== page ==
Over the years, more and more funders, program directors, public officials, and scholars have pushed for collaborative approaches to achieve significant social change. The impetus for this has largely been the realization that despite multitudes of initiatives dedicated to issues such as improving educational outcomes for young students, eliminating hunger and diseases, and providing better employment opportunities for disadvantaged people, wide-ranging progress remains elusive.

In their seminal article on collective impact, authors John Kania and Mark Kramer argue that such efforts can benefit from a backbone organization—a superstructure that provides coordination, planning, facilitation, reporting, and administrative skills to participating organizations. Examples of backbone organizations in the education sector include StrivePartnership in Cincinnati, Commit! in Dallas, Alignment Nashville, and Partners in Progress in Oakland and Brooklyn.

In our own research on food insecurity in Houston, however, we have observed that the backbone organization is neither the only feasible nor even the best structure for grounding multi-organization collaborative initiatives. Instead, we see it is one of four possible structures on which collaborative efforts can hang. Each of the four structures has strengths and weaknesses related to what we see as five critical elements of collaboration: user focus, a common agenda, self-reinforcement, the potential for scale, and a broad scope. Determining which structure will work best for partnering organizations requires that they examine the context and goals for their collaboration.

Food Insecurity and Interventions in Houston

While Houston is one of the largest, most diverse, and economically robust cities in America, it also features a lack of social infrastructure that has exacerbated certain poverty and health issues. The State of Health of Houston and Harris County 2015-2016 reported that 22.4 percent of people in Houston lived below the poverty level—that’s 6.6 percent higher than the national average and 4.9 percent higher than the state average. The number of adults without health insurance and persons with disabilities living in poverty in Houston is also greater than the national average. In addition, about two-thirds of Houston’s population is overweight or obese, and more than a tenth of the people in the metropolitan area are expected to develop diabetes.

Many of these health concerns stem from chronic inaccessibility to affordable, nutrient-rich foods, particularly fresh fruits and vegetables. Houston has fewer supermarkets per capita than other large cities. A 2011 map produced by the University of Houston’s Community Design Resource Center showed that more than 250,000 low-income Houstonians lived more than a mile from the closest grocery store, and nearly a quarter of those did not have access to a vehicle. In a city like Houston, where there is urban sprawl and an uneven public transportation network, this means healthy food choices are out of reach for many low-income people. The State of Health report also states that more than 25 percent of children in Houston live in food insecure households.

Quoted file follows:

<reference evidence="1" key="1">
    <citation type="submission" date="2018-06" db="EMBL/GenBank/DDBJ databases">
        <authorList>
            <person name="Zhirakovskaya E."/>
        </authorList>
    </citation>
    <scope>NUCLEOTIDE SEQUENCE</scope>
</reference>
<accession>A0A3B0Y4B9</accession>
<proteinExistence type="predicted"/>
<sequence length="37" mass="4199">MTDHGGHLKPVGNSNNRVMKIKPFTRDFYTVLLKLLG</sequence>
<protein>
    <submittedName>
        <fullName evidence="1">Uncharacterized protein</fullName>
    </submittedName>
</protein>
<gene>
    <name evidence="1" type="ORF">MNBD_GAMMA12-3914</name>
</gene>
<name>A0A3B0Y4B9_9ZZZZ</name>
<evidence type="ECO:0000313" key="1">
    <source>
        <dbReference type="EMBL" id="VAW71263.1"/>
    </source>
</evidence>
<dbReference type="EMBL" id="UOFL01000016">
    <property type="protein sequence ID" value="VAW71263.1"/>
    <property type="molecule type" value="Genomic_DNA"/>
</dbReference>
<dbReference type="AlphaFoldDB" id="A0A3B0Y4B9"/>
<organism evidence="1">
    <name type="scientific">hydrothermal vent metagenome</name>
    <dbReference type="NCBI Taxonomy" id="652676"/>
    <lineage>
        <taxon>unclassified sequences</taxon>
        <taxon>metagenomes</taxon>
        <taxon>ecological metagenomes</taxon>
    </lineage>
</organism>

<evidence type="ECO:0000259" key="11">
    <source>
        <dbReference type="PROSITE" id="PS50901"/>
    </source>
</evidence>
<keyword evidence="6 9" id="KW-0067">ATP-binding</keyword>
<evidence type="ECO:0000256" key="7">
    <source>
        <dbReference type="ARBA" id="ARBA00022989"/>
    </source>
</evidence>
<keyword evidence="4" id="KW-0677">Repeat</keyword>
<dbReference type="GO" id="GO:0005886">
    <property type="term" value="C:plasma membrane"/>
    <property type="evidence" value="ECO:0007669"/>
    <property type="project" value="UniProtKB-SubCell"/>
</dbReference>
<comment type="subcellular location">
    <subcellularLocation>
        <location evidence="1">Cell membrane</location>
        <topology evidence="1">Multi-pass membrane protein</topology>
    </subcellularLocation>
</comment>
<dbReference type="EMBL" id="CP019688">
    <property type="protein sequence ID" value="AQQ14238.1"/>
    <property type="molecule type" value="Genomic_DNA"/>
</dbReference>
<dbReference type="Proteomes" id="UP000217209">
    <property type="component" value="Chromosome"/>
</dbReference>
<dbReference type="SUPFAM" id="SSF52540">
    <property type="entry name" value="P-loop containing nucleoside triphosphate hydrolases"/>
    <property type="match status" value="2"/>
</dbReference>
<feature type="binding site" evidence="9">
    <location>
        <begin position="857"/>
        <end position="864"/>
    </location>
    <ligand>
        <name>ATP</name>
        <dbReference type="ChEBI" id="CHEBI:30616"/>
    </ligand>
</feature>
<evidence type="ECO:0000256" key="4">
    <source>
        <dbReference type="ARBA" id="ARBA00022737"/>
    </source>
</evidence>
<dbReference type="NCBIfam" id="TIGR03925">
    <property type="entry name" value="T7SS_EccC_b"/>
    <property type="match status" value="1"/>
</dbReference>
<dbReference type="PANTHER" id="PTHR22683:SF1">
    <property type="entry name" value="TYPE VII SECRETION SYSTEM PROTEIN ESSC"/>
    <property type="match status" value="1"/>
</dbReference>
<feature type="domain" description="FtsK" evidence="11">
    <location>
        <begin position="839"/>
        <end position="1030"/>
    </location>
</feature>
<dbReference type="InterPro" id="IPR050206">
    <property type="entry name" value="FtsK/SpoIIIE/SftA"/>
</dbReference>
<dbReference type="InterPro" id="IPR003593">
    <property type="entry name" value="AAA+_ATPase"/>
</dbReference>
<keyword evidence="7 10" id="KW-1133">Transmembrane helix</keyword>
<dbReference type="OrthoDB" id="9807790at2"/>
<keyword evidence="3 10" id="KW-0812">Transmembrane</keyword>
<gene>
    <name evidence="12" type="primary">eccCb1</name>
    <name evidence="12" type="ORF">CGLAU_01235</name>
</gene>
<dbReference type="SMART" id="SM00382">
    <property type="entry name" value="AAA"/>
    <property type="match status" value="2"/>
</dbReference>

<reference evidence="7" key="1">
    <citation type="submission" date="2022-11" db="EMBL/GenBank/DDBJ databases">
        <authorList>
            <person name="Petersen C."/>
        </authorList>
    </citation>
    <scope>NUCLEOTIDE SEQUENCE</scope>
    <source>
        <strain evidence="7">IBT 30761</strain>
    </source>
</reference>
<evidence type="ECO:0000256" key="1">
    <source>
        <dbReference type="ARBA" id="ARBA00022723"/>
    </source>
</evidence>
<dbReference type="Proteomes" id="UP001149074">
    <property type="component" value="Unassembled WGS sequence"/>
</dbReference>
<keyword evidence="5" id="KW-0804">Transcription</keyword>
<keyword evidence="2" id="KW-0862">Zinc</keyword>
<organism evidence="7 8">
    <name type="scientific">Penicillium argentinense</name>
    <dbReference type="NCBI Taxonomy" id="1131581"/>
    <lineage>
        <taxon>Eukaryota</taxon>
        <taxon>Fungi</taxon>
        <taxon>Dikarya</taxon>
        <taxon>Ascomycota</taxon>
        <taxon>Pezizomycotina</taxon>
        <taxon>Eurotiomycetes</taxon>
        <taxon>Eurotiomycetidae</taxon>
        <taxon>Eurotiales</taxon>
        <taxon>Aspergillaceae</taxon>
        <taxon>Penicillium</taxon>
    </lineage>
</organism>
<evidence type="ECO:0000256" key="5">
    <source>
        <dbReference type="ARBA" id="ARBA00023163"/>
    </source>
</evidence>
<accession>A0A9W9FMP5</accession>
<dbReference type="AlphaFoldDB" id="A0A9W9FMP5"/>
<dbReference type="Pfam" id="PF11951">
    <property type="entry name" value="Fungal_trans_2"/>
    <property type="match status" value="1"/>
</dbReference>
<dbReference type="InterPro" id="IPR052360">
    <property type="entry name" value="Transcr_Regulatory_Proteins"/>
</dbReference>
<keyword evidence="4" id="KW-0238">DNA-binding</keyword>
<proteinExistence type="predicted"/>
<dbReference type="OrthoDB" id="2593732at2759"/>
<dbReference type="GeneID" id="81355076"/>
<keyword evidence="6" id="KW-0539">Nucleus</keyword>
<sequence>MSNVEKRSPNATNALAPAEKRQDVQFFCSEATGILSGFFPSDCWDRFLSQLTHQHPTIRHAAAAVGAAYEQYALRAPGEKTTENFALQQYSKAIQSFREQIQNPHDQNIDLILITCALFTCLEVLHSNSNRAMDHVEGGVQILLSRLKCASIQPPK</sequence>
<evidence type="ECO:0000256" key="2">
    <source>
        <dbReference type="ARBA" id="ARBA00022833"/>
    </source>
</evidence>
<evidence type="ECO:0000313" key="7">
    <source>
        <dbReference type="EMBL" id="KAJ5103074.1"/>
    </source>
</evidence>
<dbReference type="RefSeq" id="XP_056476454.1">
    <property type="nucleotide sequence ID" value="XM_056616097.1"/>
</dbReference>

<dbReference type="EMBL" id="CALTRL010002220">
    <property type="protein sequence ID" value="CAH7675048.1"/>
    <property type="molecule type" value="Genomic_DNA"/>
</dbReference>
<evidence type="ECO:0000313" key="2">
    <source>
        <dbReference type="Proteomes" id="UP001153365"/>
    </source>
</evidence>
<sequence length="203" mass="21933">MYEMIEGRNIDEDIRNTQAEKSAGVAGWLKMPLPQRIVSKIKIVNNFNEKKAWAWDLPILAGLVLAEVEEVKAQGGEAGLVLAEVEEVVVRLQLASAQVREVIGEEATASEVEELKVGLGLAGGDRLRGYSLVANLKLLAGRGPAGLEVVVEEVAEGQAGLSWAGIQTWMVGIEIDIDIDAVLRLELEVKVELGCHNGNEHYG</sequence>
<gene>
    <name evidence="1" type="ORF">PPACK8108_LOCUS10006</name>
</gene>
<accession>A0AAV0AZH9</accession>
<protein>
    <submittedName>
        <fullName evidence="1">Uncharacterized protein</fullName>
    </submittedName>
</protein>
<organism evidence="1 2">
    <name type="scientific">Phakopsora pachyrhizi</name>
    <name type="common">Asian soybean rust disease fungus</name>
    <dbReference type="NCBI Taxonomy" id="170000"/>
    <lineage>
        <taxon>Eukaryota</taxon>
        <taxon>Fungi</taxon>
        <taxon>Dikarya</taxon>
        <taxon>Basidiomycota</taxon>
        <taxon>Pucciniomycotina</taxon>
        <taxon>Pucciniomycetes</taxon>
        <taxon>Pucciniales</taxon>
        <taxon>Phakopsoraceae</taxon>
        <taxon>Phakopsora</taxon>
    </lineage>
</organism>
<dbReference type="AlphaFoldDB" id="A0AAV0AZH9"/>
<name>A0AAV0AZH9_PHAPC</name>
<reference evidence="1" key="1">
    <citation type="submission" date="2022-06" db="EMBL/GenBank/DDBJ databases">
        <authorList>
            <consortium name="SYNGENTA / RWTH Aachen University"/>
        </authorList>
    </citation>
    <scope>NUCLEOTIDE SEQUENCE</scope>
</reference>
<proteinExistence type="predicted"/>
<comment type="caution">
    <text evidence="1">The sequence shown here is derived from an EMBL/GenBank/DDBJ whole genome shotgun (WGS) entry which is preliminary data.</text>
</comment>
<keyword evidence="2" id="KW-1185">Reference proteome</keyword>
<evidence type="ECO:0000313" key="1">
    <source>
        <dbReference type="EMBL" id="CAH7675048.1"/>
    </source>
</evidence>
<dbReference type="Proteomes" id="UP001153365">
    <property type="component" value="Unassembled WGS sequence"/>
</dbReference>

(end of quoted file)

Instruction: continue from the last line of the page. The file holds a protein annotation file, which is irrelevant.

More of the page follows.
In our fieldwork, we learned about many supply- and demand-side interventions combatting the lack of healthy food access in areas like these (often called food deserts). Some are collaborative, and some are not. Supply-side interventions concentrate on creating new sources of affordable and nutritious foods for people who lack access. They include interventions such as governmental subsidies to entice private-sector grocers to build stores at undeveloped (or “greenfield”) sites, or bring fresh fruits and vegetables into corner stores. Demand-side organizations aim to increase users’ desire for existing sources. The nonprofit organization Recipe for Success’s Seed to Plate program, for example, aims to make school-aged children enthusiastic about gardening, food preparation, and healthy eating, and the nonprofit Urban Harvest teaches gardening to both youngsters and adults. In addition, a number of nonprofit organizations, such as Children at Risk and Hunger Free Texans, do not offer interventions, but support these programs through their community building and political advocacy activities.

But while efforts like these are worthwhile, their disjointed nature tends to limit and isolate their impact. Initiatives often differ in how they define the problem. Some focus on nutrition and health, some on economic development, others on social justice. This makes collaboration challenging, because organizational and program priorities do not seem to intersect. Project timelines also differ. Some initiatives promise a “quick fix,” where politicians and local community leaders make vivid appeals to the public, while others evolve slowly and may struggle to attract donors. Finally, initiatives have different levels of community interaction. We have seen community gardens appear without much input from the community members expected to maintain them, while certain food pantries regularly survey their service area to see what people most need. These differing missions, resources, and protocols often lead organizations with similar outputs in the same neighborhood to “compete” for customers, volunteers, and funders. As a result, their impact is limited.